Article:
A Brief Educational Intervention About Pain and Aging for Older Members of the Community and Health Care Workers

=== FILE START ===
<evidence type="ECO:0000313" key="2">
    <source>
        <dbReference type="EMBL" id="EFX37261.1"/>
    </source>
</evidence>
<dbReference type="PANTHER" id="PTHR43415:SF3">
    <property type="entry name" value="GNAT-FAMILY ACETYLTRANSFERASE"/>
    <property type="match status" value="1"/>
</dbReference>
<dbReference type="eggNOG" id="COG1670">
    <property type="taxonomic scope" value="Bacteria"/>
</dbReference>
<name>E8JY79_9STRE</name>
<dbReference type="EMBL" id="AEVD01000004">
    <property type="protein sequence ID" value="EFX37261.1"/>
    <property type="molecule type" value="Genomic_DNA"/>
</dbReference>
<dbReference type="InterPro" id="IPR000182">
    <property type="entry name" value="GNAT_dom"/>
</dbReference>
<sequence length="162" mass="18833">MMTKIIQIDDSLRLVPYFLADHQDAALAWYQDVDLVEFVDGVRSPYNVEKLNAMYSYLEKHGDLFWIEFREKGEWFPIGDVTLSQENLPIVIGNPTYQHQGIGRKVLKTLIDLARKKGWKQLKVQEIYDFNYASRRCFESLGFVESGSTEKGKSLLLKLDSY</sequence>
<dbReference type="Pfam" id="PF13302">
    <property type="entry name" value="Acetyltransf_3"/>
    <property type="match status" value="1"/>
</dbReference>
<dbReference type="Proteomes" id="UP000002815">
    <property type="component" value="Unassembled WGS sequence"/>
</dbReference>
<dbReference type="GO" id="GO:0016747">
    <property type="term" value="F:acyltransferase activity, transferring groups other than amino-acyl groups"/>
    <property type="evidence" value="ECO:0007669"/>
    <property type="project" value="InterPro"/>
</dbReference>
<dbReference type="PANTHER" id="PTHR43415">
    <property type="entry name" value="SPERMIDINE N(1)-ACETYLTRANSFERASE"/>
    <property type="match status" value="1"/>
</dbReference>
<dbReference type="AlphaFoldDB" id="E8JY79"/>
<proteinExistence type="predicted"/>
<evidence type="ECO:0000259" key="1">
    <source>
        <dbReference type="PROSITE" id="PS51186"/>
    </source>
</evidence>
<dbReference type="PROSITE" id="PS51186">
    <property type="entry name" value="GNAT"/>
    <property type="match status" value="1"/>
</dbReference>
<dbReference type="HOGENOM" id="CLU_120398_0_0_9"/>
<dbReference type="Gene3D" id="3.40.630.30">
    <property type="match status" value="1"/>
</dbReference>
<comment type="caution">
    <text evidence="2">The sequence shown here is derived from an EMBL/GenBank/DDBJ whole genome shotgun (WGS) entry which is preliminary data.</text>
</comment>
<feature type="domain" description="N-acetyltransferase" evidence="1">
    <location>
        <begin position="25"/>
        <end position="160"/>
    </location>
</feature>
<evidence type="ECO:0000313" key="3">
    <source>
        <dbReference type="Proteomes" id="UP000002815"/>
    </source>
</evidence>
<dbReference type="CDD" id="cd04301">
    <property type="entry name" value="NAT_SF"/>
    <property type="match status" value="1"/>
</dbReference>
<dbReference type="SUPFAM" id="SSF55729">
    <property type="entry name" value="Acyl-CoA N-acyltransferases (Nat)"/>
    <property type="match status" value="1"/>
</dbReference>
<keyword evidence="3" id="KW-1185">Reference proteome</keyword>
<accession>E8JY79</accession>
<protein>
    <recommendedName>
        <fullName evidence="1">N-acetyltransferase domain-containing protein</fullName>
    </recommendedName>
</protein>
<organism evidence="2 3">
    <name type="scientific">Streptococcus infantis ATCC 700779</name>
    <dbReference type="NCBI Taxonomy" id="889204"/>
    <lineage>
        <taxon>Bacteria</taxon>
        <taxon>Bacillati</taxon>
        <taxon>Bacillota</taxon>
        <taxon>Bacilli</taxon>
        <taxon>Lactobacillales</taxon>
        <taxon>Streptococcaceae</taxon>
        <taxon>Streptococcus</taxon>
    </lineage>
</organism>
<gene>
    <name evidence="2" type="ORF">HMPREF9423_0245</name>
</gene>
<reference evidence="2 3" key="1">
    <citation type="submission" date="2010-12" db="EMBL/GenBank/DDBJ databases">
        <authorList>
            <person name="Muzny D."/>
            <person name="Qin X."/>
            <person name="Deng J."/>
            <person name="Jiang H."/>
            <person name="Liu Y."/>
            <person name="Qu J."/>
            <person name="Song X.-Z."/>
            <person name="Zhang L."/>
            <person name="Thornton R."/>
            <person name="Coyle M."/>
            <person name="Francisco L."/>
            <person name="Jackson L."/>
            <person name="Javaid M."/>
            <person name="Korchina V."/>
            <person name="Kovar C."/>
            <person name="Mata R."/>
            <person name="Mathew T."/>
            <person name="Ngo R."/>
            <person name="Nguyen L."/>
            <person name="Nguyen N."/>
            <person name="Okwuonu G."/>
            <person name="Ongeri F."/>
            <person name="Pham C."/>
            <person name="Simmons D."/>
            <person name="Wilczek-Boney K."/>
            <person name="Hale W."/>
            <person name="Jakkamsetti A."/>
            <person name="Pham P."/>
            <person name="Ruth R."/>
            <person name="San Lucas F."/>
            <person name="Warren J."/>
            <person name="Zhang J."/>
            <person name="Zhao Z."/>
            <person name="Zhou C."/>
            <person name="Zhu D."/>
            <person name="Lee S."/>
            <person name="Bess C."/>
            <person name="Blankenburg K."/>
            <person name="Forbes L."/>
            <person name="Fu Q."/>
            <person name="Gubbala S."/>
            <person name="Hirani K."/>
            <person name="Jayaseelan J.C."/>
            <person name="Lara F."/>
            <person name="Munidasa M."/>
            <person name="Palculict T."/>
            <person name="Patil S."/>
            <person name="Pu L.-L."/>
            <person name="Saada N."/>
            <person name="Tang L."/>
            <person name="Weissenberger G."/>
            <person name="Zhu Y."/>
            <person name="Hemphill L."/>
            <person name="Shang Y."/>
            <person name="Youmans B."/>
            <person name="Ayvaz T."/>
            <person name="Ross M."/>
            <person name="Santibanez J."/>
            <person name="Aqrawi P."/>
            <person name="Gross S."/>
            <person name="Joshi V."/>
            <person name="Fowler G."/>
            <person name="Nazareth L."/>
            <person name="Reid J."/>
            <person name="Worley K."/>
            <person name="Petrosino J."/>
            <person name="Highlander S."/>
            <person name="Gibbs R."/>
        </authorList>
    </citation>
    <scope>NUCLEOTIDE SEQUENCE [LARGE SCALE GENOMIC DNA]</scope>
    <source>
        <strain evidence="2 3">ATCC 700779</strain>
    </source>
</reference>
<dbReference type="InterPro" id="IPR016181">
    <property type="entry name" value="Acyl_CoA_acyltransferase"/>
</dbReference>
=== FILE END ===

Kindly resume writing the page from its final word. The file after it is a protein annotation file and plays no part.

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UNLABELLED: Developing educational interventions about pain may lead to improved pain management for older people. A public group educational session, entitled "Pain in the Older Person," was presented in 7 cities across Canada (Vancouver, Calgary, London, Toronto, Ottawa, Montreal, and Halifax). The presentation lasted approximately 90 minutes and was followed by a question and answer period of at least 20 minutes. Prior to the educational session, participants provided demographic data and completed measures of pain intensity, frequency, interference, and treatment; of subjective health; and of knowledge about pain. Following the session, participants completed the same knowledge items again as well as items assessing satisfaction. Data were provided by 54 health care workers (HCW) and 54 older community members (66.3 ± 10.2 years old). Prior to the educational session, knowledge gaps were evident among the older community members, especially about analgesic use. Among the HCW, knowledge gaps were found about addiction and the relationship between pain and aging. Comparison of knowledge scores before and after the educational session revealed that both groups demonstrated significant knowledge gains. Satisfaction scores were very high, with no significant difference between HCW and older community members. This is the first study to show that a brief educational intervention is associated with gains in knowledge about pain and aging among both older community members and HCW. These results suggest that a brief public educational session is a promising method of pain education that may reduce barriers to pain management in older people. PERSPECTIVE: This article describes the results of a brief public educational session about pain and aging attended by older members of the community and health care workers. This intervention could potentially improve pain management for older people.
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